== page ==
BISMARCK -- Some local governments and rural electric cooperatives could receive federal aid before the end of the month in response to the intense autumn blizzard that slammed parts of southwestern North Dakota.

Gov. Jack Dalrymple, R-N.D., said he has sent a letter to President Barack Obama in request of a federal disaster declaration for the seven counties hardest hit by the storm, which dumped more than 2 feet of snow in some areas during the first week of October, according to a release Wednesday.

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"The federal assistance that we expect to be approved is an important part of the storm recovery effort," Dalrymple stated in the release. "We will continue to work with our local leaders to address the widespread damage created by this storm. I also want to thank the many line crews and local officials who worked extremely hard to restore power and other public services."

The announcement came on the heels of a meeting Wednesday in Mandan attended by Dalrymple, Sen. John Hoeven, R-N.D., state rural electric cooperative representatives, local government officials and members of the North Dakota Stockmen's Association.

The request was made for Adams, Bowman, Grant, Hettinger, Morton, Sioux and Slope counties in southwest and south central North Dakota, which, according to the release, sustained close to $8 million in estimated damages to power utilities and public infrastructure.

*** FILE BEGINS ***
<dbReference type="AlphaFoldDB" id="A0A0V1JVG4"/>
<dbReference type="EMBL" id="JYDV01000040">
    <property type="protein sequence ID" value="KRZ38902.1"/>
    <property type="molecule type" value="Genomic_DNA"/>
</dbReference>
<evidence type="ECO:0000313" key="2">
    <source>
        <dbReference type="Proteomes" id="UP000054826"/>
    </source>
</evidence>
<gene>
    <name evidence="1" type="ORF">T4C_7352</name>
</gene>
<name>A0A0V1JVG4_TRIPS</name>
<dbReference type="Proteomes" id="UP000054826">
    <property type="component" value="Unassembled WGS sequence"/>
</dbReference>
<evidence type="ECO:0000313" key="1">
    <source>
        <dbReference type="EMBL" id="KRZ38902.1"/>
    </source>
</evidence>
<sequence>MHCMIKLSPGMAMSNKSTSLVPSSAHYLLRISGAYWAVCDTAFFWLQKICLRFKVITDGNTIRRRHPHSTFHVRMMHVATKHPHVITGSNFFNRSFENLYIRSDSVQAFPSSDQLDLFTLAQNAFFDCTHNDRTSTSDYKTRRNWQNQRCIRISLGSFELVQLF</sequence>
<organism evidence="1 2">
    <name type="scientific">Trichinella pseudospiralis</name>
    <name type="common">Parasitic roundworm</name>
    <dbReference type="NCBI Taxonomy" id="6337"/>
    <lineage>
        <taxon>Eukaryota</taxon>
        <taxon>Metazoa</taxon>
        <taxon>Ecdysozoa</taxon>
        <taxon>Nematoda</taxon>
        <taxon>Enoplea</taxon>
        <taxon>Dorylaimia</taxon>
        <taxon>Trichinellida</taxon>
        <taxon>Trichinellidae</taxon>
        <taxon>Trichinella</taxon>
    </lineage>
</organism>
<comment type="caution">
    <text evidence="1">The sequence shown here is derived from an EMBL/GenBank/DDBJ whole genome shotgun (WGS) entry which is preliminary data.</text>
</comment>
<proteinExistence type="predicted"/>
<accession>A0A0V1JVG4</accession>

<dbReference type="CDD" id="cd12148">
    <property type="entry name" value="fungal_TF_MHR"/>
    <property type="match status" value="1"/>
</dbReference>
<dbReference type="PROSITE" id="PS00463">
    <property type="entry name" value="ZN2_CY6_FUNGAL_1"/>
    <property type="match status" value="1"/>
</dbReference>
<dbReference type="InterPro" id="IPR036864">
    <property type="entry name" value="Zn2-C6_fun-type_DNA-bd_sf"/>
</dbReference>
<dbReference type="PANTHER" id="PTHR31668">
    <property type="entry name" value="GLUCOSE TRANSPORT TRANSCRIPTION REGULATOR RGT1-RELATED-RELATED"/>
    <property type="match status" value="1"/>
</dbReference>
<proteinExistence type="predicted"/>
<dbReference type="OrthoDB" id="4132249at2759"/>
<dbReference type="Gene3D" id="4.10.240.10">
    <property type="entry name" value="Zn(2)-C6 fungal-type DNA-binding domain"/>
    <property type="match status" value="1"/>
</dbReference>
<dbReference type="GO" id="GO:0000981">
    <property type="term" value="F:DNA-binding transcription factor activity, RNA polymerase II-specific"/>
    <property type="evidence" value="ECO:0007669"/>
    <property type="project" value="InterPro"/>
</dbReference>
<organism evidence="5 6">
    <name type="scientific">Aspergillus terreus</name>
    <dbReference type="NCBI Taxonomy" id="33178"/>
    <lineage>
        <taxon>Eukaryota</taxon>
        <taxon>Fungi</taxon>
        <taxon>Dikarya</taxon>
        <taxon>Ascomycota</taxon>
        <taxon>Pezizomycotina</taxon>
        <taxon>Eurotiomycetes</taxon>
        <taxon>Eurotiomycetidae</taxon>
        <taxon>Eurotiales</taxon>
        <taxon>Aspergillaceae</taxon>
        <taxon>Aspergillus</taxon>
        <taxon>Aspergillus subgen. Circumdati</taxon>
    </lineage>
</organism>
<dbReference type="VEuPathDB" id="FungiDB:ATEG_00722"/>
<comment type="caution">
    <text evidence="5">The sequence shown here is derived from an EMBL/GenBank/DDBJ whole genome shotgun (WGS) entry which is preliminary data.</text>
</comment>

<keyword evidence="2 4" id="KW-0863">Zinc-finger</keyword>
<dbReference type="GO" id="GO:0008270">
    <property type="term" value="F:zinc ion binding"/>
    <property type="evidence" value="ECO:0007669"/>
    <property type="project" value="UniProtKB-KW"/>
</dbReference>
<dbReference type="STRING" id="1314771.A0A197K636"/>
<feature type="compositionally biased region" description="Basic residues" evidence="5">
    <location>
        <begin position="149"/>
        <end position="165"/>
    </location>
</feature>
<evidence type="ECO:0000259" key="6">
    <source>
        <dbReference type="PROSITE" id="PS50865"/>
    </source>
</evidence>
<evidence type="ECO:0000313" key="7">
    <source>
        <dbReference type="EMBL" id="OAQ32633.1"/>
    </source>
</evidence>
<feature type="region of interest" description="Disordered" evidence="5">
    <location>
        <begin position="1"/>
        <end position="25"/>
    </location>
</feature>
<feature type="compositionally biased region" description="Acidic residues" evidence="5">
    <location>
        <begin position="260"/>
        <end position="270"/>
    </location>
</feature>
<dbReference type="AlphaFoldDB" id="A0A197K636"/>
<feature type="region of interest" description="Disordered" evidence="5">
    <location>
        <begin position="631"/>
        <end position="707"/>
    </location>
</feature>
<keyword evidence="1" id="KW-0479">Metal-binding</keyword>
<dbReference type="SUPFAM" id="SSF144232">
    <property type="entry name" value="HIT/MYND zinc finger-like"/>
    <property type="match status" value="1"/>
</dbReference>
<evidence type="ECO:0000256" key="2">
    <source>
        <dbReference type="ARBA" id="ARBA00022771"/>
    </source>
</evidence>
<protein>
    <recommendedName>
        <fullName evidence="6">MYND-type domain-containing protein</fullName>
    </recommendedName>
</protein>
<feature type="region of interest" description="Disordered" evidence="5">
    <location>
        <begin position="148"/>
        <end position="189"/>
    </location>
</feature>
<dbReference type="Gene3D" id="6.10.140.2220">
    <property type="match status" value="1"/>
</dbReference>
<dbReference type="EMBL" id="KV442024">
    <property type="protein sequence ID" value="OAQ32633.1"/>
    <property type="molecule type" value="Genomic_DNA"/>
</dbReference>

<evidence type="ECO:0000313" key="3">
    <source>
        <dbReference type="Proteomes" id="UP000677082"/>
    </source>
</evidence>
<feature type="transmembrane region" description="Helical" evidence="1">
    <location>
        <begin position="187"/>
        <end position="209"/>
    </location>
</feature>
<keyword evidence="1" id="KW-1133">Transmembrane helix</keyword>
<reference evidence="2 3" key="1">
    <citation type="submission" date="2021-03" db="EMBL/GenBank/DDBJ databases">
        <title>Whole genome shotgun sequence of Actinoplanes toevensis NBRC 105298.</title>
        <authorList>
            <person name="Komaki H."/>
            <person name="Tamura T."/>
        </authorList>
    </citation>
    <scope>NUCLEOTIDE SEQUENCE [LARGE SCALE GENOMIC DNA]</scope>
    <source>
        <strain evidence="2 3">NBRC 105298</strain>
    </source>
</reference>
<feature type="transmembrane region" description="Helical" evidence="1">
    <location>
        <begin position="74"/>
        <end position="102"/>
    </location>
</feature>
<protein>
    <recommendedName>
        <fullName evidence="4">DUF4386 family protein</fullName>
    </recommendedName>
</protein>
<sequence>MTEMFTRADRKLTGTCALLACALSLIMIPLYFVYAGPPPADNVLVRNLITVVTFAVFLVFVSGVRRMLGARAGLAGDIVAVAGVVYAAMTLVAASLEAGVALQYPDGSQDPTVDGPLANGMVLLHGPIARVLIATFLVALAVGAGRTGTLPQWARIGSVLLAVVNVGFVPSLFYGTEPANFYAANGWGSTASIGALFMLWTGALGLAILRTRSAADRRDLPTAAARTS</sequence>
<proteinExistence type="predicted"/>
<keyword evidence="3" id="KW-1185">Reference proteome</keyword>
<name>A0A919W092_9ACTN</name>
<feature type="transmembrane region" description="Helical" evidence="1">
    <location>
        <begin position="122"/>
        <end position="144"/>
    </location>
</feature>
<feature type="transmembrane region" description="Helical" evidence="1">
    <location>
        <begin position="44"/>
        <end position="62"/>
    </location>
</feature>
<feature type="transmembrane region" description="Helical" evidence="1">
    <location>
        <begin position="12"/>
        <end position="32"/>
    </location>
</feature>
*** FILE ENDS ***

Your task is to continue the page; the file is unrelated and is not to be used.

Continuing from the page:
North Dakota Department of Emergency Services deputy director Greg Wilz said relief funds, which would be distributed through the Federal Emergency Management Agency, could be approved by the president in the next seven to 10 days.

"The draft seems a little untimely, but the reality is that it's taken a long time for folks to be able to get to all of the damage to quantify it," said Wilz, who also serves as the state's homeland security program director. "This request goes to the president, but goes through FEMA first, so it will go first to the FEMA regional office in Denver. The president ultimately will make the sole decision on whether to grant the declaration."

If approved, much of the funding would go toward the repair of utility poles and power lines, which were downed by the hundreds and interrupted about 9,800 electricity customers, some for as long as two weeks, during the two-day blizzard that began Oct. 4. Federal assistance would cover 75 percent of eligible costs associated with storm relief, according to the release.

Wilz said private citizens who incurred property damage because of the storm would not be eligible for any potential federal funds from the declaration.

Sen. Heidi Heitkamp, D-N.D., hosted a forum for North Dakota and South Dakota ranchers Tuesday in Hettinger who suffered losses, some significant, to livestock herds because of the storm that brought wind gusts of 50 mph.

Much of the damage was sustained by Slope and Mor-Gran-Sou electric cooperatives. Southwest Wat-er Authority, the major water supplier for much of the southwest corner of North Dakota, also incurred damages because of the storm.

"Assistance for the electrical coops will come from the funds already appropriated in the Disaster Relief Fund," Hoeven stated. "We will work with FEMA to ensure the timely release of those funds over the weeks and months.

"Ranchers who suffered losses will be able to get assistance retroactively under the Livestock Indemnity Program, which both the House and Senate versions of the new farm bill reauthorize. We will work hard in conference committee, which meets for the first time next week, to pass a strong farm bill before the end of the year."